Sophocles ' Oedipus The King

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The Greek tragedy of Oedipus the King, written by Sophocles, was able to generate such a noteworthy impact as a result of the audience’s previous knowledge of the characters and their fate. As a result of this circumstance, Sophocles was able to make a compelling use of irony and allusion. All throughout the play, Oedipus the King, Sophocles builds the entire story using dramatic irony. Despite Oedipus’s unawareness of his identity and his fate, Sophocles uses dramatic irony to let the readers know who Oedipus truly is and to foreshadow the events which unfold throughout the story. Sophocles uses many different scenes throughout the play that portray dramatic irony. Although, the three most important are Oedipus’s curse towards himself, Oedipus’s insult to Tiresias, and the fortune-teller’s prophecy about Oedipus.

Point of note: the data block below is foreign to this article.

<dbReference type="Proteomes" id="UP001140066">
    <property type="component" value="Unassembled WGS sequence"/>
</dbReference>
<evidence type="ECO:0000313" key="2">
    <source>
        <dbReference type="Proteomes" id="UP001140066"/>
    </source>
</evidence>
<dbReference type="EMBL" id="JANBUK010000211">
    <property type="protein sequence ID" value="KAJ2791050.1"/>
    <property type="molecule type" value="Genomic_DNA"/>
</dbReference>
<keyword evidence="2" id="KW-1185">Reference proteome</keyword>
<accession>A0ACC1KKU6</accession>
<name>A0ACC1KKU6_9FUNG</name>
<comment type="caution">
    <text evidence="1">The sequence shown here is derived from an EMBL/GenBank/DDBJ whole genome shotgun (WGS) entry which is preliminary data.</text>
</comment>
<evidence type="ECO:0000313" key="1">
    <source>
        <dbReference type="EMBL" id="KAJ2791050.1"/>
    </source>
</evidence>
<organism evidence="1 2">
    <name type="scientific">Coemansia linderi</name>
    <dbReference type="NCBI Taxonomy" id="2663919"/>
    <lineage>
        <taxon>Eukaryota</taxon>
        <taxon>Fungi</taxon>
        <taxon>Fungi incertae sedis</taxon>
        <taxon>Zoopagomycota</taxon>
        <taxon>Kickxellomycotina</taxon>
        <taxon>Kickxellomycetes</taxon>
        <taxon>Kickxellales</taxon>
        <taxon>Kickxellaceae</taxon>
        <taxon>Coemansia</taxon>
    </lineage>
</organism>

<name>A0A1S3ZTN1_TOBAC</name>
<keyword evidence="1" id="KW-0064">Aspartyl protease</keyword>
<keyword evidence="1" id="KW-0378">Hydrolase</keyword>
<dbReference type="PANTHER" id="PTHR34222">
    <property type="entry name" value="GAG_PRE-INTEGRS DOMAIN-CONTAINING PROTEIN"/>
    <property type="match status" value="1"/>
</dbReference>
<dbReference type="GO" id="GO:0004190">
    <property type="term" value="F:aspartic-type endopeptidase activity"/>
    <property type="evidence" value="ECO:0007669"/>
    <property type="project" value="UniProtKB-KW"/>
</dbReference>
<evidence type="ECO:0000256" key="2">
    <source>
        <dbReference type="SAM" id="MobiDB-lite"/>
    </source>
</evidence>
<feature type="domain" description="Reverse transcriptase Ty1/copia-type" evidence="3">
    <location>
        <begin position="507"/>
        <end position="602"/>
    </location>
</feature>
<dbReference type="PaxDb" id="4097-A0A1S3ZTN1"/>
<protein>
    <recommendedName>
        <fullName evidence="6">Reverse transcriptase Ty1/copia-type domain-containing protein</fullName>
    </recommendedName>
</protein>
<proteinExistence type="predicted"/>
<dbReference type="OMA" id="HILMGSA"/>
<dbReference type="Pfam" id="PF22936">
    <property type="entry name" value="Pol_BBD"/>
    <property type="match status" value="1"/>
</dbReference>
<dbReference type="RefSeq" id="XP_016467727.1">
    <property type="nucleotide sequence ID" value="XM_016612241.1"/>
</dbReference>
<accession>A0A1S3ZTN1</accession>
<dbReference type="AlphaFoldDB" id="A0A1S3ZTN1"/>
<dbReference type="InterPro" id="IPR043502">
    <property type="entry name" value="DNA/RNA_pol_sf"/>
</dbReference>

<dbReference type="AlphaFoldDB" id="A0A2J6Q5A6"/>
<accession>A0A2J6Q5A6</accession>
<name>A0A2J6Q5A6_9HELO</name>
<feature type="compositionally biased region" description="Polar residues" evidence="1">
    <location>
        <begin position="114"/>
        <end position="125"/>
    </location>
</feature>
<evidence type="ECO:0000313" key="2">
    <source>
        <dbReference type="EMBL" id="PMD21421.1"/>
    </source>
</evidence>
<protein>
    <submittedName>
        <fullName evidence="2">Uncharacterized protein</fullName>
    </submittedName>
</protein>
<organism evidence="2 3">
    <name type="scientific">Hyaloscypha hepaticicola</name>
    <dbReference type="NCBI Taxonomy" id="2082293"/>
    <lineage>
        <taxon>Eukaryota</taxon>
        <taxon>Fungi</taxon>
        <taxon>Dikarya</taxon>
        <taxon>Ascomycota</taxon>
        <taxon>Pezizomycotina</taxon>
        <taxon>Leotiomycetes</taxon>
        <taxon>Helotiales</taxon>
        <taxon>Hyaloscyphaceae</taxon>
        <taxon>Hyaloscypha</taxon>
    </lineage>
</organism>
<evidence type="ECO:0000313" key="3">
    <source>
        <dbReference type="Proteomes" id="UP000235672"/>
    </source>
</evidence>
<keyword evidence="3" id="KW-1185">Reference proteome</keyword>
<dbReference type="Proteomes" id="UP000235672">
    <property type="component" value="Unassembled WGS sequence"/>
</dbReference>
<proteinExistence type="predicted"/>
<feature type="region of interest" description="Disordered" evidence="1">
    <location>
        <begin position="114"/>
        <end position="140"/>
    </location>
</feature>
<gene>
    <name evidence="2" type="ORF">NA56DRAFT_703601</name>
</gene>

In Oedipus, there are many occasions when speaker is foolishly speaking with ignorance while the audience, on the other hand, is fully mindful of the tragedy which lies ahead. The first act of dramatic irony is Oedipus’s curse towards himself. The proclamation Oedipus makes that he is going to do everything in his effort to find the murderer of Laius and curses the people who are sheltering this murderer, exemplifies dramatic irony because the audience already knows that Oedipus will ultimately prove to be this murderer. Oedipus states,
And I pray whoever the man is who did this crime,
One unknown person acting on his own
Or with companions, the worst of agonies

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